One of the key goals of fruit biology is to understand the factors that influence fruit growth and quality, ultimately with the aim of manipulating them for improvement of fruit traits. Improvement is not a simple matter. Fruits are under attack from changing environmental factors as temperatures rise and pathogens spread. In a free access review in Annals of Botany, Bertrand Beauvoit and colleagues also note that changing consumer tastes also put distinct demands on breeders for improved crops based on factors like taste and durability.
They argue that biologists should examine metabolism, the chemical processes that run and build the cells in the fruit. Metabolism is a diverse process in flowering plants, but they argue that most of the differences are due to specialised metabolism and that primary metabolism is similar among plants. Writing in the article, they say: “[C]haracters such as sweetness, sourness, nitrogen content and the antioxidant properties of fruits, as well as fruit yield, are the result of a complex interplay between transport, compartmentalization and the transformation of metabolites.”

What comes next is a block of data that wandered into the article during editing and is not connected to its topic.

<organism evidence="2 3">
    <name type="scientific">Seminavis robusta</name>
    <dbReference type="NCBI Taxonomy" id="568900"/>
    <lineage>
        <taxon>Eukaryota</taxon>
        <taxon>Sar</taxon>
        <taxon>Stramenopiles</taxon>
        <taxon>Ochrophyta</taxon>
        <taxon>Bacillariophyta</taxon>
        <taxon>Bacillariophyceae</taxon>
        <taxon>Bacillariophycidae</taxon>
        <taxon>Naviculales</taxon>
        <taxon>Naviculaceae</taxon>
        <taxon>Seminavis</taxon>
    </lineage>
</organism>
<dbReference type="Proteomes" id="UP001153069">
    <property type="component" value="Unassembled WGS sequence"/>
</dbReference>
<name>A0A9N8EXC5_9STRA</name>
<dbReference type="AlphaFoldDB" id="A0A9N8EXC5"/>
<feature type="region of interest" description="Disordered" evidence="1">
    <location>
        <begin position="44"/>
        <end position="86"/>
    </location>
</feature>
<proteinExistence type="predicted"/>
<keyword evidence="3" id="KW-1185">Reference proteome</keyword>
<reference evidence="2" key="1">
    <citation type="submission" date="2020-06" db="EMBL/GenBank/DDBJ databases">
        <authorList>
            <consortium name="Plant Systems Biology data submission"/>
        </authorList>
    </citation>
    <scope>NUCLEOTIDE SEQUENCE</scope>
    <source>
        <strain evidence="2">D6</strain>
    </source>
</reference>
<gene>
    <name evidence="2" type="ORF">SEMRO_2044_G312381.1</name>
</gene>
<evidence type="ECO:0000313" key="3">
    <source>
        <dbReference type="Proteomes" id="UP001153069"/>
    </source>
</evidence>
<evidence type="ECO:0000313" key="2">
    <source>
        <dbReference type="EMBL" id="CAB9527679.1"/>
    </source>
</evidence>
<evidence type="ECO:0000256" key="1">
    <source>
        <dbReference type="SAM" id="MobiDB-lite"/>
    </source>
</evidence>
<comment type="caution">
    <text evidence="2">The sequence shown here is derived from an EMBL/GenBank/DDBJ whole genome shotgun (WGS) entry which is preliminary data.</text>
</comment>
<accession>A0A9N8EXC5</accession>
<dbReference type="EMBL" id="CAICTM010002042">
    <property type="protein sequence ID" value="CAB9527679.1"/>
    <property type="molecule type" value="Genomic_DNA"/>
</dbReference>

Looking at the plants at a cellular level reverse the usual process of fruit improvement. People have looked at the phenotype, the physical expression of the genes, to see what the most desirable traits in a fruit and picked the best fruits for breeding. If you understand the interaction between genes, metabolism and product, then it’s possible to understand how the traits you are selecting for interact.
Beauvoit and colleagues also argue that this understanding could help improve modelling approaches to developing fruit. They conclude: “Whereas statistical approaches are now widely used in fruit research to model high-dimensional post-genomic data sets, mechanistic models of metabolism are just emerging. It is almost certain that once these mechanistic models have incorporated environmental factors, they will become extremely useful in advancing our knowledge of fruit metabolism. However, experimentation on fruit-producing crops is usually costly and time-consuming, especially when slow-growing fruits are studied. In consequence, anticipating as much as possible future needs in terms of modelling might prove very useful.”